Professionals worldwide rely on CPA Trendlines to deliver exclusive, actionable intelligence to identify and act on emerging issues and opportunities.
In Comments: “More is needed. This is an opportunity for firm leadership.”
Join the survey: Get more results.
Results of a new CPA Trendlines career outlook survey show optimism among staffers about management support for personal advancement and commitment to training. But firms appear to be struggling to keep up with staff demands.
Create competitive value by combining practitioners and educators on the same team.
By Michael Ramos and Cate Miller
CPAs bring a diverse range of skills to any business problem. At small firms, partners wear many hats, including management of the learning function. But as firms grow, it soon becomes apparent that one of the firm’s partners – no matter how talented he or she may be – is not functioning at their highest and best use if they have to manage the entire learning function on their own.
Part 3 in a 3-Part Series: Run Training Like a Business
With size comes a diversity of learning needs and management of the learning function becomes more complex. The opportunity cost of having firm partners and managers limit their billable hours to coordinate training begins to outweigh the costs of engaging the help of a learning professional.
Thus is born the need for a learning team.
Five ways the new generation of CPAs is changing the profession.
By Gale Crosley
The Radical CPA: New Rules for the Future-Ready Firm
When CPA Jody Padar joined her father in his practice after eight years in a traditional mid-market firm, she assumed that his clients would become theirs. But Jody’s dad had a different idea. He believed his daughter should learn how to build a client base, not just serve an existing one.
The approach may not have been what Jody was expecting, but the experience of seeking out and developing client relationships was formative. In fact, she leveraged it to create New Vision CPA Group in Chicago, which provides complete accounting and tax solutions.
Jody and her firm are part of a movement I’ve dubbed “the New Accounting.” Although applied differently by individual practitioners, the movement can generally be defined by five characteristics: READ MORE →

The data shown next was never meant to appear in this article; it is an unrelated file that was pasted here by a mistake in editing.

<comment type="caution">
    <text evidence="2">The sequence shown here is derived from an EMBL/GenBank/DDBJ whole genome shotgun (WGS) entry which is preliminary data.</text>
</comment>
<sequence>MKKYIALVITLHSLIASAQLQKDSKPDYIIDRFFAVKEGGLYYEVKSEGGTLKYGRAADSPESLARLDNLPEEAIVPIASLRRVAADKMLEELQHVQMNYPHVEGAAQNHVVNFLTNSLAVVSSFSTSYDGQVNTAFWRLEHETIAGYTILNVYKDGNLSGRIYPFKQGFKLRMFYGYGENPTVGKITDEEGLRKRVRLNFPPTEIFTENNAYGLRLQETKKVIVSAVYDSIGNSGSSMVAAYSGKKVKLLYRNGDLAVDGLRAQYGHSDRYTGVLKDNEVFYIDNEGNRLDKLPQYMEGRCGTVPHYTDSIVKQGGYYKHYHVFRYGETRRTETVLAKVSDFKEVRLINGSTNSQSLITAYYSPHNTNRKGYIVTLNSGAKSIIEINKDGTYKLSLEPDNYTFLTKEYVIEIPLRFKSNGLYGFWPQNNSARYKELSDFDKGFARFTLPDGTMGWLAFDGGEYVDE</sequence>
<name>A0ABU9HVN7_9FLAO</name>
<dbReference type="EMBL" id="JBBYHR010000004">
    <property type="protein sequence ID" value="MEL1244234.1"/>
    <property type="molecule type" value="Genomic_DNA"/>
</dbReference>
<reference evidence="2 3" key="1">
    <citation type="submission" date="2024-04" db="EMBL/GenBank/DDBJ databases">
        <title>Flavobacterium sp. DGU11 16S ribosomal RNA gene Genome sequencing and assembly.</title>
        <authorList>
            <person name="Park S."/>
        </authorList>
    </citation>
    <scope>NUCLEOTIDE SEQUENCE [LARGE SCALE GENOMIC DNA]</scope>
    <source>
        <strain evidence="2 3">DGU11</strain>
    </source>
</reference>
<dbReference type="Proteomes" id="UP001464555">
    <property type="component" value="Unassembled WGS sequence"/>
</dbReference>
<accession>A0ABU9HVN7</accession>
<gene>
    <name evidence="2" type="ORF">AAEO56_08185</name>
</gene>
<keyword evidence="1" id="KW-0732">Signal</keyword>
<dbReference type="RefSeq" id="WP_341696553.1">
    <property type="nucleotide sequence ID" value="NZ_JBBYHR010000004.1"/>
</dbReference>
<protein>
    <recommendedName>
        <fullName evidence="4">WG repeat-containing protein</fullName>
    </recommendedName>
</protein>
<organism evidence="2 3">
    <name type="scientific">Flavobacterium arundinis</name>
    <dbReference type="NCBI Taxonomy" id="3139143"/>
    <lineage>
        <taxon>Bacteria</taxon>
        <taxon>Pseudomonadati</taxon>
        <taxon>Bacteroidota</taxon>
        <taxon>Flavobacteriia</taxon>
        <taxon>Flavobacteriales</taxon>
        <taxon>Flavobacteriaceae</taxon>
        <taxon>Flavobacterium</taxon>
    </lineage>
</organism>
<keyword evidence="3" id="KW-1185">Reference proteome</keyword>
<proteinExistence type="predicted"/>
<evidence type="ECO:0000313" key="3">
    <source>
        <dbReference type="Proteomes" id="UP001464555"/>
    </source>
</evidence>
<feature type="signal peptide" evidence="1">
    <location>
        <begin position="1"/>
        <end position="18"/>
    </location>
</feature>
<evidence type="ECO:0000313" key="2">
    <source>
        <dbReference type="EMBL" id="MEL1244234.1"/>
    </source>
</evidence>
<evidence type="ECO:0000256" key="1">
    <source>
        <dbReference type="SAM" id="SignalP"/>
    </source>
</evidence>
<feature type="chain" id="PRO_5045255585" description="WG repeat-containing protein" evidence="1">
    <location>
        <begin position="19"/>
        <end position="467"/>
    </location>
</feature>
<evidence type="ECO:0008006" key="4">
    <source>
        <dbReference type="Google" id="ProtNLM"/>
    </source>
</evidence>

Each offers low-cost CPE, vendors with new products and services, and the chance for professional networking:
By Ed Mendlowitz
The CPA Trendlines Practice Doctor
QUESTION: I am in process of buying a practice and would like to know how much to pay.
MORE PRACTICE DOCTOR Q&A: When Fees Don’t Keep Up With Cost Increases | When Large (or Any) Clients Need Backup Assurances | 18 Ways to Blow a Partnership Opportunity | 10 Do’s and Don’ts for Making Small Business Clients Happy | 10 Ways to Get New 1040 Clients | Before You Even Think about Selling Your Practice…
ANSWER: An alternative question is how much to sell it for. This is a complicated issue with many important variables, some of which are:
8 key questions to get you started.
By Martin Bissett
The secret to overcoming failure to correctly implement a successful business development strategy is by “winning your first client” and this starts by being accountable to someone for your performance.
Now that “someone” may be your fellow partners in the firm. If you are a senior manager, that may be the partner to whom you report.
If you’re a sole practitioner or if you don’t find being accountable to your partners helpful, then you can be accountable to your life partner, spouse or another person you wouldn’t want to see you fail. READ MORE →
Change, in business as in life, doesn’t always happen the way we want it.
Especially in busy season.
It’s at those times when we may need some help. Here, from “change expert” M.J. Ryan, author of “AdaptAbility: How to Survive Change You Didn’t Ask For,” are a few helpful thoughts…
1. Focus on the solution, not the problem. Because society rewards analytic thinking, we believe that identifying the cause of our troubles is the answer: Why is this happening? That’s a starting point, but don’t spend too much time there. What are you going to do about where you are?
And the 3 questions you should be asking yourself today.
By Jody Padar
The Radical CPA
I had just come off a really bad tax season.
This was about eight years ago now, and I knew there had to be a better way. I left a mid-sized firm, with seven partners and about 50 other employees and I joined my dad’s firm — literally and figuratively. Figuratively, because many of his technology and processes were “old school.” READ MORE →
By Sandi Smith Leyva
The Accountant’s Accelerator
If you’re an expert at something, don’t be the best-kept secret on your block. Get the word out about what you can offer others, and one way to do that easily, especially if you’re an accountant, is to build your reputation.
Here are 10 quick tips to boost yours.
READ MORE →
By Ed Mendlowitz